Monday, October 29, 2012

Parshat Lech L'cha--my husband's view

You can read the basics here.

My husband's decided to do something new this year--he's studying the commentary in the Plaut chumash instead of the good old Hertz.  I think this change of books may be encouraging him to view the parshiot/weekly Torah readings from a more modern-scholarship perspective, rather than from a traditional rabbinic perspective.

We have several stories in this parshah, according to my husband, and they appear to be from several sources or traditions.  He thinks that there were probably more stories that didn't make the "editor's cut," so to speak, and don't appear in the Bible.

  1. The first sentence of this parshah is already a departure from the end of Parshat Noach.  As yours truly mentioned, Terach was already en route to K'naan/Canaan when he died in Charan/Haran.  (I think that he may have settled in Charan because he was too old and frail to continue the trip.)  Now, in the first sentence of Lech L'cha, HaShem is talking to Avram alone and telling him to leave his country, which, in fact, he'd already done.  As for going to a land that HaShem would show him, Terach had begun the family's trip to K'naan.  So this story does not appear to be the same story as the story of Terach leaving Ur Kasdim/Ur of the Chaldees and heading for K'naan, and appears to come from a different source.
  2. How was Avram chosen?  No indication whatsoever is given in the written text.  What was G-d looking for?  My husband says that we should look at the story or stories thus far for a possible answer.  Prior to the flood, there was no conception of law or social control, and society as a whole was chaotic, to the point that HaShem felt it necessary to destroy what He'd made and start from scratch.  This time, HaShem instituted the beginnings of social order and law, and chose to participate in history.  He began with such basics as laws against killing another human and eating the limb of a living animal.  But the flood did not change humanity's rebellious, self-centered nature, and HaShem's vision of a just world didn't seem imminent.  Enter Plan C:  G-d would create a nation that would be role model for all humanity, and Avram would be that nation's progenitor.  My husband is convinced that the choice of Avram was not random, but rather, that there was a back story that didn't make the final cut.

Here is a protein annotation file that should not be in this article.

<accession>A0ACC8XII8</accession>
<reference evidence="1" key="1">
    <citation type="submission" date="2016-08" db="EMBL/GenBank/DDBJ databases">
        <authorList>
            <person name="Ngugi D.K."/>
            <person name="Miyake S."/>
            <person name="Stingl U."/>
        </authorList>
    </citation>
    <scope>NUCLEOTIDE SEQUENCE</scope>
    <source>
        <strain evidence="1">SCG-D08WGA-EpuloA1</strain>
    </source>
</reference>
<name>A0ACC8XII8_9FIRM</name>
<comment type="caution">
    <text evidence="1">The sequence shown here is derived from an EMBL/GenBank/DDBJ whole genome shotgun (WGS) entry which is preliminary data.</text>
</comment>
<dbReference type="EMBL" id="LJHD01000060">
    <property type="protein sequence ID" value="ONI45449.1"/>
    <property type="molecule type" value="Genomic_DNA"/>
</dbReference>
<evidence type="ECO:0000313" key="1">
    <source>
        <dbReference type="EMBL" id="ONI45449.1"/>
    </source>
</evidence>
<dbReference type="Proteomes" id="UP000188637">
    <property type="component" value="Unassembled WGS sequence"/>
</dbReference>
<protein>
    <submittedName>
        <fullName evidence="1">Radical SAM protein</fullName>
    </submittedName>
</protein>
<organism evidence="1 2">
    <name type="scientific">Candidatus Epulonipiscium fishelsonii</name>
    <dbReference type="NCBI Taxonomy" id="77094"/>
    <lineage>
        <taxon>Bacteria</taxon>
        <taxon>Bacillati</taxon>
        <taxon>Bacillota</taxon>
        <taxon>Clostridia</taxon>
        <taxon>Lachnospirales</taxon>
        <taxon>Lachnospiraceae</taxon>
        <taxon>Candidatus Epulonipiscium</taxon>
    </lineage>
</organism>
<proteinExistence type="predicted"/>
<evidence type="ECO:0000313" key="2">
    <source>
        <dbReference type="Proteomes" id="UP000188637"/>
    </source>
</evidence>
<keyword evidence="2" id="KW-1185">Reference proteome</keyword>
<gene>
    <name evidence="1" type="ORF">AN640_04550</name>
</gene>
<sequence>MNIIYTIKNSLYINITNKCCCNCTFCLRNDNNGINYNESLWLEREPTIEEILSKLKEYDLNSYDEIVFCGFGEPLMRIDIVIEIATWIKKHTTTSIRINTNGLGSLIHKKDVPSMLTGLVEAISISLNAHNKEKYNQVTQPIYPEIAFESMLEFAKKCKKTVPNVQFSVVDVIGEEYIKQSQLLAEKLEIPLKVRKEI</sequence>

3. The parshah goes almost directly from Avram's entry into K'naan to a departure for Egypt because of a famine, a non-sequitor that appears to be (from a) completely story.  My husband comes up with the rather wild notion that Sarai had to be taken by Pharaoh, just as Chavah/Eve was "taken" by the serpent, in order to give G-d an opportunity to intervene to prevent temptation and/or evil, which he did not do with Chavah.  He says that he was probably influenced in coming up with this wild notion by his earlier reading of Subversive Sequels in the Bible::  How Biblical Stories Mine and Undermine Each Other, by Judy Klitsner, a book which we both recommend strongly.
  4. The side-trip to Egypt also seems to be the source of Avram's wealth, which was never mentioned before.
  5. The next story shows Lot separating from Avram and going to the east.  Now it's my turn to come up with, well, not a sequel, but, rather, a prequel--later in the Torah, two tribes and a half-tribe choose to stay on the east of the Jordan River because it's more economically beneficial, which was the same reason for Lot's choice.
  6.  Where the did the story war of the kings come from?  It's seems to be of little relevance, simply showing that Avram is (a) capable of staging a war, (b) cares enough to rescue his family members, (c) cares about his reputation and doesn't wish to be seen as taking advantage of a challenging situation.
  7. Hagar.  (a)  Since we never heard of her before, it's not unreasonable to assume that she was part of Avram's booty from Egypt.  (b)  According to my husband, it was important for her to have a son with Avram because other tribes in the area claimed descent from Avram, and a son by a concubine was necessary to maintain the alleged superiority of the still-future Yitzchak/Isaac's descendants.
  8. Not much to say about circumcision, other than that it was a common custom in the ancient Near East, but it was usually done at age 13, so the change to eight (8) days after the boy's birth is something new.
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